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Fifth article in the mini-series on the Digital Services Act: summary


The Digital Services Act ("DSA"), adopted by the European Union in 2022, is a major step towards regulating the online environment. With growing concerns about digital threats, misinformation and invasive business practices, the DSA is designed to strengthen user protection and promote transparency and accountability of online platforms.

This article provides a comprehensive summary of the key aspects of the regulation.

Key principles of the DSA

The DSA is based on a number of fundamental principles that aim to enhance the security of the digital space and the protection of users:

  1. Transparency: all intermediary service providers must provide clear and transparent information to their users about their policies, tools and procedures used for removal, its moderation and complaint handling procedures. Accordingly, entities subject to DSAs will generally be required to revise their contractual terms and conditions to provide their users with full and clear information regarding precisely these policies, tools and procedures.
  2. Accountability: increasing transparency of algorithms and advertising systems so that users are clearly informed about how their data is used. The DSA places particular emphasis on the accountability of those online platforms that have a significant impact on public space and society (VLOP and VLOSE see previous articles). These platforms are obliged, among other things, to carry out regular risk assessments and undergo external audits.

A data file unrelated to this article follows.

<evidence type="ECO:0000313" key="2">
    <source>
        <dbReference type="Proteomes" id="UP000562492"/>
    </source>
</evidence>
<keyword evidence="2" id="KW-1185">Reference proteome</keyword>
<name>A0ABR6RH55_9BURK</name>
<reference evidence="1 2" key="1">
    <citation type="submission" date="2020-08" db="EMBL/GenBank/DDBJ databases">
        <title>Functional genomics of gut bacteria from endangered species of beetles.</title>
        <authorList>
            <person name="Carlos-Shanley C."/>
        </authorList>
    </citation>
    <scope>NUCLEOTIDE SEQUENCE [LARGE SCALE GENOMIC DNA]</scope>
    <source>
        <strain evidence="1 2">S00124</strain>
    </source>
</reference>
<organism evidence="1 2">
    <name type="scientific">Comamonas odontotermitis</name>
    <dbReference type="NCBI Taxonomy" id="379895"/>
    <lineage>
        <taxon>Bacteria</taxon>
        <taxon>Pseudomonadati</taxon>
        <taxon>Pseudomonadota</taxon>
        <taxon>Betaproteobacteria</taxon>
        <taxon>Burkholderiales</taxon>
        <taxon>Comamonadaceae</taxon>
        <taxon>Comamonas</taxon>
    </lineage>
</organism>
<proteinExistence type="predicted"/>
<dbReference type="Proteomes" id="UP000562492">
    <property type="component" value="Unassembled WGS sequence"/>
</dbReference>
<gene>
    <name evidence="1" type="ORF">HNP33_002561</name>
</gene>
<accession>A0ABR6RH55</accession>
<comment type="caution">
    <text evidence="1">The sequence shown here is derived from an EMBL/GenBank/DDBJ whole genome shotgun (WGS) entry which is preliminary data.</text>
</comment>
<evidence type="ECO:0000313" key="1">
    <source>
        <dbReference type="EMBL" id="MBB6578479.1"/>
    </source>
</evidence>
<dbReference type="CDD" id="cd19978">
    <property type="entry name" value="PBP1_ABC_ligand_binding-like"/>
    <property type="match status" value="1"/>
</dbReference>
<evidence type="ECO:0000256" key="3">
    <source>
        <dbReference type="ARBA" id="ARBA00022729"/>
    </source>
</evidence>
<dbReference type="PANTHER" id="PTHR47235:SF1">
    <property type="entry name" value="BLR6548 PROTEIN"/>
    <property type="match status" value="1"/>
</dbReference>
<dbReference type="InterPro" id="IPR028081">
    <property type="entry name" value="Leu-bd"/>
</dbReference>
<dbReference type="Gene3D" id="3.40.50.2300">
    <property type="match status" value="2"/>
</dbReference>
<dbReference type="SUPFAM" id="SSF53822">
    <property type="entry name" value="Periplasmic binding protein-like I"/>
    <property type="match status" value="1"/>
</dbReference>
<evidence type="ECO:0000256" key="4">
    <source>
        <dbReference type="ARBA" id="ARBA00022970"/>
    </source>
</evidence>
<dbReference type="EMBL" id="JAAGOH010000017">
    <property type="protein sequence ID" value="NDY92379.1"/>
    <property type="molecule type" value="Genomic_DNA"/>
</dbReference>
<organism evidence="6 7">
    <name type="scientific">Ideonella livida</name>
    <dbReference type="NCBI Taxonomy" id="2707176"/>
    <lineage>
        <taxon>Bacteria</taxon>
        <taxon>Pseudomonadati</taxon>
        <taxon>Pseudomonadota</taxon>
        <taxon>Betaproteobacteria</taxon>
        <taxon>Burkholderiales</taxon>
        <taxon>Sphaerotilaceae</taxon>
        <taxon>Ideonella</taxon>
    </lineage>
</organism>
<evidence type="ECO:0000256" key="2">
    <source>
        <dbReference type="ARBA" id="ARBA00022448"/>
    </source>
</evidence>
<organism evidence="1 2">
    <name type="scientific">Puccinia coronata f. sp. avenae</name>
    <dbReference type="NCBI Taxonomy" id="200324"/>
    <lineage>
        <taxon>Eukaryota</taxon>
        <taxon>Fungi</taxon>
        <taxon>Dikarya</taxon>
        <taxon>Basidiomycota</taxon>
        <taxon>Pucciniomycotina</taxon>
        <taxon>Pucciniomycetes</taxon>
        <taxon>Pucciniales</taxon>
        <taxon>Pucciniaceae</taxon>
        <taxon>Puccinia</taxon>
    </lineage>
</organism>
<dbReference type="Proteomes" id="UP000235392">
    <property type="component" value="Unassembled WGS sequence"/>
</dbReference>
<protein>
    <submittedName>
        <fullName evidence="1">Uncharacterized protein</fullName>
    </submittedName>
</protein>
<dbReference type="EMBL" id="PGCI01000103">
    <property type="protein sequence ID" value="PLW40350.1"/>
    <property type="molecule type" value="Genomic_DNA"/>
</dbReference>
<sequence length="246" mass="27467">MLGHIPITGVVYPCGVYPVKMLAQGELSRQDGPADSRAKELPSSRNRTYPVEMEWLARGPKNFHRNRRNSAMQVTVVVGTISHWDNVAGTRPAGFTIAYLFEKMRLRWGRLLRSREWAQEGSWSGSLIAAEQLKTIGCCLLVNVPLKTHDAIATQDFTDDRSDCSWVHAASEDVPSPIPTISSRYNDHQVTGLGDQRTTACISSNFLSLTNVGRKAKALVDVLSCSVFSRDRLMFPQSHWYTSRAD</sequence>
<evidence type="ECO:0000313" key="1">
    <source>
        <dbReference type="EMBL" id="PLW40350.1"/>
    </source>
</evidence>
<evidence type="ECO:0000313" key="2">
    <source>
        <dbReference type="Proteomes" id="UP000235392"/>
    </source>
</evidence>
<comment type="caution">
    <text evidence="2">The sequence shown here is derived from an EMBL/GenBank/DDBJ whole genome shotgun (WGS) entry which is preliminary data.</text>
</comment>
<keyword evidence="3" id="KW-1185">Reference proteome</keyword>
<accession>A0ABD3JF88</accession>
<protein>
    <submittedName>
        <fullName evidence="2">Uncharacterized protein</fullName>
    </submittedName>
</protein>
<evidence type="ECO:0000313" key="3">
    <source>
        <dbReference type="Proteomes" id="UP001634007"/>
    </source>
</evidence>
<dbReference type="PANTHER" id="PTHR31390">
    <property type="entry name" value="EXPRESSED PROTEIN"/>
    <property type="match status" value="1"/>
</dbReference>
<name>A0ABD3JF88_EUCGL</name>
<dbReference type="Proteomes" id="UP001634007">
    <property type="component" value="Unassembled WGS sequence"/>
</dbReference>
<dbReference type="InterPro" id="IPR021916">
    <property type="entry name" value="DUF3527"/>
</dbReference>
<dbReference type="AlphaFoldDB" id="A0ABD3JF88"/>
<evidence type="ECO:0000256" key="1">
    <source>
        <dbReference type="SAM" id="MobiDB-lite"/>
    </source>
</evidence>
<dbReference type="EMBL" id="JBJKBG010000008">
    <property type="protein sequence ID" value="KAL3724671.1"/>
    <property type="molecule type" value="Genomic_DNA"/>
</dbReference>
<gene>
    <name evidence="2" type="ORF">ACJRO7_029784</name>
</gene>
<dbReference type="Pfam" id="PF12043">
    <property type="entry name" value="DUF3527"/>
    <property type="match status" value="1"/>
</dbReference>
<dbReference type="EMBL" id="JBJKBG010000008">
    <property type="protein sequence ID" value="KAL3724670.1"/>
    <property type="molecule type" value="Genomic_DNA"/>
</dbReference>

3. User protection: ensuring safety of users within the online environment through effective tools for reporting and deleting illegal content, misinformation and malicious behaviour.
  4. Prohibition of manipulative practices: the DSA prohibits the use of so-called "dark patterns" (manipulative practices), i.e. misleading and/or manipulative interfaces that prevent users from making informed and free decisions.

Obligations of digital service providers

The DSA sets out different obligations depending on the type and size (reach) of the digital service provider. The DSA distinguishes four basic types of digital service providers:

Basic obligations under the DSA

As noted above, the DSA uses a tiered system in relation to the obligations imposed, depending on the size, type and reach of each type of digital service provider.

A detailed description of the individual duties and their division has been included in the previous article.

The basic obligations imposed by the DSA on digital service providers include:

Sanctions under the DSA

In the event of a breach of the DSA, the following sanctions may be imposed on digital service providers:


The Digital Services Act "DSA" (EU) 2022/2065 brings significant changes and new obligations for businesses operating in the digital environment. At the same time, it introduces strict penalties for non-compliance.

Our office is ready to help you navigate the new European regulations and ensure your business is compliant with the latest implementation requirements. We will guide you through the requirements of this new legislation and, through comprehensive legal analysis, adaptation of internal processes and regular monitoring of new developments in the legislation, we will ensure not only compliance, but also time to grow and innovate your business.

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